What the heck is going on in the business world?
Judging by all the negative stories, one would think that a plague of incompetence has afflicted commercial teams across the country.
However, beyond the obvious blunders (e.g., United and airport security personnel), some of the backlash is a bit perplexing.
Are corporations and their marketing teams failing at higher rates or is something else going on?
I suggest the latter. That’s partly because social media has, for better and for worse, totally disrupted the way so many now get and process their information.
What can marketers apply from the “pop-up” go-to-market concept popularized in recent years by Halloween costume stores, and now chefs?
First of all, think about “pop-up” as a business mindset, not just a retail brick and mortar tactic.
Applied this way, pop-up thinking encapsulates a range of important ideas such as customer choice and variety; experimentation and testing; and an agile, asset-light business approach.
For example, writing in The Wall Street Journal, Jane Black highlighted how chefs are using a modified pop-up model to build their brands and make money. A common approach is to join forces with an existing restaurant owner and “take-over” the physical space at a designated time to produce and deliver the chef’s concept. As Black explains, “permanent pop-ups also feed diners’ hunger for all things new.” Continue reading
On Saturday afternoon, the management team of Ruth’s Chris Steak House in Ann Arbor, MI had a bad case of indigestion.
That’s because they faced a week of giving 50% discounts on every check.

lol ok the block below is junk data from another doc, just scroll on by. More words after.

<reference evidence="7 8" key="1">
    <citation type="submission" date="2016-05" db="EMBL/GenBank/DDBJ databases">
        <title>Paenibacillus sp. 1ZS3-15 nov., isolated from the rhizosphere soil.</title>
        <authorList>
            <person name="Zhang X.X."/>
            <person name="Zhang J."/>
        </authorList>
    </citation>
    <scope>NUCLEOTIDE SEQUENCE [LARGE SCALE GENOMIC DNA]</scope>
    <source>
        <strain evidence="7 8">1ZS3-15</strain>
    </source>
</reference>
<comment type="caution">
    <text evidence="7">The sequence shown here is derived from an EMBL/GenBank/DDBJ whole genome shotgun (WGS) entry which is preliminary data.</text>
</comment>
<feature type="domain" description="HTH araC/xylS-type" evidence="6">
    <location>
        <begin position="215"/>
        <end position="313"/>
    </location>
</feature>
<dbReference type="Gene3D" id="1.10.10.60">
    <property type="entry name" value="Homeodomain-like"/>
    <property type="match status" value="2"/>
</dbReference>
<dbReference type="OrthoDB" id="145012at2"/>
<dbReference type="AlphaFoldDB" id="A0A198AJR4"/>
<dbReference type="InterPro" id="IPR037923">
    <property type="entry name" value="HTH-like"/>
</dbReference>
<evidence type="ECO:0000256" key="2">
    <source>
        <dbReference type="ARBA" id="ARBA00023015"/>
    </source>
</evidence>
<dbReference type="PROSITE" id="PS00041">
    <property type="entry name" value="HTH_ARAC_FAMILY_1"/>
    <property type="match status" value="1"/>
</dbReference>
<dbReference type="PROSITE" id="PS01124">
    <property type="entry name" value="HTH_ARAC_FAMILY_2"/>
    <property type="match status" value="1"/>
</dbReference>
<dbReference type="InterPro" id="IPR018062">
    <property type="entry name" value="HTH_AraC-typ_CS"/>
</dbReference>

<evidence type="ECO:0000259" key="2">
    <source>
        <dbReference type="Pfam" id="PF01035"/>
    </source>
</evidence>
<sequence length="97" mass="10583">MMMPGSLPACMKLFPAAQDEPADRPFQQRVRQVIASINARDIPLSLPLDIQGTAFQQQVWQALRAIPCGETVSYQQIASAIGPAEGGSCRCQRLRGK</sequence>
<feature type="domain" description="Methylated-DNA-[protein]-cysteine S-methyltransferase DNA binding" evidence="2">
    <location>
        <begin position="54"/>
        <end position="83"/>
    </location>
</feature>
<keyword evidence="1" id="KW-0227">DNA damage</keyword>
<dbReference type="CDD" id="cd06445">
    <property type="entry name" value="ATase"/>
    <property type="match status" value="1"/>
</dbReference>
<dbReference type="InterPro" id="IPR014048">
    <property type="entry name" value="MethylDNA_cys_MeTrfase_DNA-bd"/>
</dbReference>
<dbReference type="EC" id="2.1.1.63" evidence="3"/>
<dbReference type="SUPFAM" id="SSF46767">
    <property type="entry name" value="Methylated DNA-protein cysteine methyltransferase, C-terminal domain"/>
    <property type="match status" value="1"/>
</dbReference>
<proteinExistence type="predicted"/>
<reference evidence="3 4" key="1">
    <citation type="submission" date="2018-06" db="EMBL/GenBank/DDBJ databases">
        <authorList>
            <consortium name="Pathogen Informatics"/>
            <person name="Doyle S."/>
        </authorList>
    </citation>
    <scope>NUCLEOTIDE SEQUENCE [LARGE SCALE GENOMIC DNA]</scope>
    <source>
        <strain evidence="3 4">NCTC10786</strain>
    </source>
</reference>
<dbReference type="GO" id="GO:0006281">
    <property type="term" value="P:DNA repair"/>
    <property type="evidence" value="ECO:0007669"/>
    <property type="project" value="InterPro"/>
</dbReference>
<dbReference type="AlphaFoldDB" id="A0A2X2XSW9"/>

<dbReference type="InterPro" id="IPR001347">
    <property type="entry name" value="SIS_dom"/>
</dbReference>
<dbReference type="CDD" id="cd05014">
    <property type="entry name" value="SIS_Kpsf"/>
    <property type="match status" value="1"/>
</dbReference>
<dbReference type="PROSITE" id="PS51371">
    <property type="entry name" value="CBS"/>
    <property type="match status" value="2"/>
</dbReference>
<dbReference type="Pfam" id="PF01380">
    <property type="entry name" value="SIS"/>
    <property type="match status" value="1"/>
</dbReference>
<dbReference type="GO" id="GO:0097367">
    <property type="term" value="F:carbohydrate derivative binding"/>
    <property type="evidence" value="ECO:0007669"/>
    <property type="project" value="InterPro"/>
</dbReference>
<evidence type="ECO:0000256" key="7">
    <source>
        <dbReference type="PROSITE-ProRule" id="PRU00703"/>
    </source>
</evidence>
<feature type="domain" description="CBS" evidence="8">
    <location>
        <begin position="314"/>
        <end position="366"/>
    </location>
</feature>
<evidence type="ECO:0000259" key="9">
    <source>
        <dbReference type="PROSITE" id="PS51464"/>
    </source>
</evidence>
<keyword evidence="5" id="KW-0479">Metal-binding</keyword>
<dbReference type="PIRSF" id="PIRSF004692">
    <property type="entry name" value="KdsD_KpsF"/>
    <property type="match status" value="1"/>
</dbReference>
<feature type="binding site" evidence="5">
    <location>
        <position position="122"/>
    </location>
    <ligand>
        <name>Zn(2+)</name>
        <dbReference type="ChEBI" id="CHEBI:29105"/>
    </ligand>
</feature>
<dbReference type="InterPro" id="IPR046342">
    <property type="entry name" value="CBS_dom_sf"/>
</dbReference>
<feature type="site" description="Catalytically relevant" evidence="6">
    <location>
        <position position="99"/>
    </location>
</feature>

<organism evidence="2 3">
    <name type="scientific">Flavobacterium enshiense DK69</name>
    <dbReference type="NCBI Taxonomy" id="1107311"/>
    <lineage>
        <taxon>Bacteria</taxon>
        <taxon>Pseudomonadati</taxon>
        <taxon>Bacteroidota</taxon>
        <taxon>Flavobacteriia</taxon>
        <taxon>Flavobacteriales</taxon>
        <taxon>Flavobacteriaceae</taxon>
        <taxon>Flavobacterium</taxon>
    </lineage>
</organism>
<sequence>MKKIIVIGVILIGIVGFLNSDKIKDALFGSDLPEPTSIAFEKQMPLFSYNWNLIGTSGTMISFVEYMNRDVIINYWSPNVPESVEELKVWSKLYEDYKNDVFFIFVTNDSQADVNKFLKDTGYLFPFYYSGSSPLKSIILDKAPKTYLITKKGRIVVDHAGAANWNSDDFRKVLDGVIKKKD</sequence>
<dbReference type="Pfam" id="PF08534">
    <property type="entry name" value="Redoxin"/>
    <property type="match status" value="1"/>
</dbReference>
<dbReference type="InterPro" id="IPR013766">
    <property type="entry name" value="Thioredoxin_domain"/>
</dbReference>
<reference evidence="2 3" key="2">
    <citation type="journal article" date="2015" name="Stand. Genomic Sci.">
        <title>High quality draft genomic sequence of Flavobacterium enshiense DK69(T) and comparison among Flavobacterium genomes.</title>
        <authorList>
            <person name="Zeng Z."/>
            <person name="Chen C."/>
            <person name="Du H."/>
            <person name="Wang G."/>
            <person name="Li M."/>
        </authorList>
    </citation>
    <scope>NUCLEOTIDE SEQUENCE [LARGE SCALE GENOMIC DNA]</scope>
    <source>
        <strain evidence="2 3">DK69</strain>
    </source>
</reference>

Read on for the explanation and marketing analysis, but first the headline.
This is why you need Marketing Discipline. Strategy first, then tactics.
Ruth’s Chris Steak House (Ann Arbor, MI) decided to implement a sports marketing promotion tied to the local University of Michigan football team.
Beginning with Saturday’s game and running for the rest of the season, the upscale eatery would offer percentage discounts equivalent to the Wolverines’ margin of victory. For example, a 17-point win would mean a 17% discount.
The “Score Big” promo would be in effect, after the game, Sunday through Thursday. Continue reading
It’s become somewhat of a standard procedure to be asked, at the end of the dining occasion, “How was everything?”
This needs to change – in restaurants and elsewhere in business. Here’s why, and how. Continue reading
You wouldn’t expect to hear “differentiation” and “wholesale fish” in the same sentence.
Credit: Red’s Best.
Boston entrepreneur Jared Auerbach created a company that brands wholesale fish under the Red’s Best name. He’s combined brand management, technology, a keen understanding of end users and storytelling to craft his go-to-market business strategy: Continue reading